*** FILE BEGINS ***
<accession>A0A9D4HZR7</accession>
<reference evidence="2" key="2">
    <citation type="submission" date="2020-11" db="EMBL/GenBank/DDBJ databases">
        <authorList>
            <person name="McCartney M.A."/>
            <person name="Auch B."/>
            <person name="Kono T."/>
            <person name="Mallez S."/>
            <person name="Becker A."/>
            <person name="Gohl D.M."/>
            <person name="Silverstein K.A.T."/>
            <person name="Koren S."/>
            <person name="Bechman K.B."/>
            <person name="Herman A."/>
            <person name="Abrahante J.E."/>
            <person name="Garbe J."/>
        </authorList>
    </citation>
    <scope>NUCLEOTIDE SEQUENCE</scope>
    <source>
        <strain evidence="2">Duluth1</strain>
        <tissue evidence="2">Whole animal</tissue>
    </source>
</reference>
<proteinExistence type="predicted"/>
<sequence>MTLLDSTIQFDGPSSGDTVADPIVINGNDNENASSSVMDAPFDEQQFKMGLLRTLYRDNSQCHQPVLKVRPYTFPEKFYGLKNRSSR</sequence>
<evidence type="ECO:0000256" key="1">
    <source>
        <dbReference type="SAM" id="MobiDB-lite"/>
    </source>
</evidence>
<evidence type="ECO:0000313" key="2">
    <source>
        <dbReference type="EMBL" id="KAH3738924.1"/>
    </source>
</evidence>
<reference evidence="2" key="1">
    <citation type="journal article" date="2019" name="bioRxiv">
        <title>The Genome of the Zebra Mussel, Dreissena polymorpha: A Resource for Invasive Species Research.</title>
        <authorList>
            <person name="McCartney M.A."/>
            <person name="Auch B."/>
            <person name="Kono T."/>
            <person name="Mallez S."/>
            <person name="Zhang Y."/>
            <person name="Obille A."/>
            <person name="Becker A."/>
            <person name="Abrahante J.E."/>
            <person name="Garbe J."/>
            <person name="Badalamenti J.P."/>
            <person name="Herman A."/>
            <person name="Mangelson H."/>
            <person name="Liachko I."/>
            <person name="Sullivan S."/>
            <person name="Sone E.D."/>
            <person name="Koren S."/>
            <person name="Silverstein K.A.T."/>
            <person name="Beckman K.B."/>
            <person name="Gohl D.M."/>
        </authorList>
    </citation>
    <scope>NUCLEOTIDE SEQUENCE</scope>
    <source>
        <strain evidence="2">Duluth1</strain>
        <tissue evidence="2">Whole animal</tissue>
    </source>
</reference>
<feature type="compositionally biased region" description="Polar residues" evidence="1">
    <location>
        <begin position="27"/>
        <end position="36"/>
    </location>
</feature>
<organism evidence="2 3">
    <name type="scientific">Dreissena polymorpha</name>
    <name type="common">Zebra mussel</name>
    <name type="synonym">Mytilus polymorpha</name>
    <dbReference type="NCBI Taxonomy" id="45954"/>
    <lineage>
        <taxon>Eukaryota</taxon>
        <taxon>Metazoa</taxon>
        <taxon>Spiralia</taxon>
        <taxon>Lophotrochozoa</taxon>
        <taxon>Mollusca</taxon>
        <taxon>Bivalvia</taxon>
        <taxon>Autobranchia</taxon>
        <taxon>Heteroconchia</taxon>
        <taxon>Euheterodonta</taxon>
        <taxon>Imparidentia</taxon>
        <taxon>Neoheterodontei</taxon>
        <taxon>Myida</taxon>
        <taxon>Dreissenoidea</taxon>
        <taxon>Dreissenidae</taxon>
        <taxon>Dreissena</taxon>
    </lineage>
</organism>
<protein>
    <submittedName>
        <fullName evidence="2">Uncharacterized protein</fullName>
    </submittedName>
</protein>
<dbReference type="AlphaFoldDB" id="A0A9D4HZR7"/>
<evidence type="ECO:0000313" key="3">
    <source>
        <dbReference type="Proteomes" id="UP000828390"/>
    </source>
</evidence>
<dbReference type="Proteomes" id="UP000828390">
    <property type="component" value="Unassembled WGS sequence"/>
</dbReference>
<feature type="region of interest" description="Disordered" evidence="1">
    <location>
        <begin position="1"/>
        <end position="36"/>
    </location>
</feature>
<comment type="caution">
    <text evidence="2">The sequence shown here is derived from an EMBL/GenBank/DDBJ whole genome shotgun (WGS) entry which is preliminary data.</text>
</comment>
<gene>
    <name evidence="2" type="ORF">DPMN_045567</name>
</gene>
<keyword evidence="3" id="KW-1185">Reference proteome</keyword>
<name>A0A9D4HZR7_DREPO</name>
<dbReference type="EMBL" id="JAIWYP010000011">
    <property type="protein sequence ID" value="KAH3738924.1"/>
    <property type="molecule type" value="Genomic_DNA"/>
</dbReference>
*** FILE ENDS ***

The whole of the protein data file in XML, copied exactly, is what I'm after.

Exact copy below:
<accession>A0A9D4HZR7</accession>
<reference evidence="2" key="2">
    <citation type="submission" date="2020-11" db="EMBL/GenBank/DDBJ databases">
        <authorList>
            <person name="McCartney M.A."/>
            <person name="Auch B."/>
            <person name="Kono T."/>
            <person name="Mallez S."/>
            <person name="Becker A."/>
            <person name="Gohl D.M."/>
            <person name="Silverstein K.A.T."/>
            <person name="Koren S."/>
            <person name="Bechman K.B."/>
            <person name="Herman A."/>
            <person name="Abrahante J.E."/>
            <person name="Garbe J."/>
        </authorList>
    </citation>
    <scope>NUCLEOTIDE SEQUENCE</scope>
    <source>
        <strain evidence="2">Duluth1</strain>
        <tissue evidence="2">Whole animal</tissue>
    </source>
</reference>
<proteinExistence type="predicted"/>
<sequence>MTLLDSTIQFDGPSSGDTVADPIVINGNDNENASSSVMDAPFDEQQFKMGLLRTLYRDNSQCHQPVLKVRPYTFPEKFYGLKNRSSR</sequence>
<evidence type="ECO:0000256" key="1">
    <source>
        <dbReference type="SAM" id="MobiDB-lite"/>
    </source>
</evidence>
<evidence type="ECO:0000313" key="2">
    <source>
        <dbReference type="EMBL" id="KAH3738924.1"/>
    </source>
</evidence>
<reference evidence="2" key="1">
    <citation type="journal article" date="2019" name="bioRxiv">
        <title>The Genome of the Zebra Mussel, Dreissena polymorpha: A Resource for Invasive Species Research.</title>
        <authorList>
            <person name="McCartney M.A."/>
            <person name="Auch B."/>
            <person name="Kono T."/>
            <person name="Mallez S."/>
            <person name="Zhang Y."/>
            <person name="Obille A."/>
            <person name="Becker A."/>
            <person name="Abrahante J.E."/>
            <person name="Garbe J."/>
            <person name="Badalamenti J.P."/>
            <person name="Herman A."/>
            <person name="Mangelson H."/>
            <person name="Liachko I."/>
            <person name="Sullivan S."/>
            <person name="Sone E.D."/>
            <person name="Koren S."/>
            <person name="Silverstein K.A.T."/>
            <person name="Beckman K.B."/>
            <person name="Gohl D.M."/>
        </authorList>
    </citation>
    <scope>NUCLEOTIDE SEQUENCE</scope>
    <source>
        <strain evidence="2">Duluth1</strain>
        <tissue evidence="2">Whole animal</tissue>
    </source>
</reference>
<feature type="compositionally biased region" description="Polar residues" evidence="1">
    <location>
        <begin position="27"/>
        <end position="36"/>
    </location>
</feature>
<organism evidence="2 3">
    <name type="scientific">Dreissena polymorpha</name>
    <name type="common">Zebra mussel</name>
    <name type="synonym">Mytilus polymorpha</name>
    <dbReference type="NCBI Taxonomy" id="45954"/>
    <lineage>
        <taxon>Eukaryota</taxon>
        <taxon>Metazoa</taxon>
        <taxon>Spiralia</taxon>
        <taxon>Lophotrochozoa</taxon>
        <taxon>Mollusca</taxon>
        <taxon>Bivalvia</taxon>
        <taxon>Autobranchia</taxon>
        <taxon>Heteroconchia</taxon>
        <taxon>Euheterodonta</taxon>
        <taxon>Imparidentia</taxon>
        <taxon>Neoheterodontei</taxon>
        <taxon>Myida</taxon>
        <taxon>Dreissenoidea</taxon>
        <taxon>Dreissenidae</taxon>
        <taxon>Dreissena</taxon>
    </lineage>
</organism>
<protein>
    <submittedName>
        <fullName evidence="2">Uncharacterized protein</fullName>
    </submittedName>
</protein>
<dbReference type="AlphaFoldDB" id="A0A9D4HZR7"/>
<evidence type="ECO:0000313" key="3">
    <source>
        <dbReference type="Proteomes" id="UP000828390"/>
    </source>
</evidence>
<dbReference type="Proteomes" id="UP000828390">
    <property type="component" value="Unassembled WGS sequence"/>
</dbReference>
<feature type="region of interest" description="Disordered" evidence="1">
    <location>
        <begin position="1"/>
        <end position="36"/>
    </location>
</feature>
<comment type="caution">
    <text evidence="2">The sequence shown here is derived from an EMBL/GenBank/DDBJ whole genome shotgun (WGS) entry which is preliminary data.</text>
</comment>
<gene>
    <name evidence="2" type="ORF">DPMN_045567</name>
</gene>
<keyword evidence="3" id="KW-1185">Reference proteome</keyword>
<name>A0A9D4HZR7_DREPO</name>
<dbReference type="EMBL" id="JAIWYP010000011">
    <property type="protein sequence ID" value="KAH3738924.1"/>
    <property type="molecule type" value="Genomic_DNA"/>
</dbReference>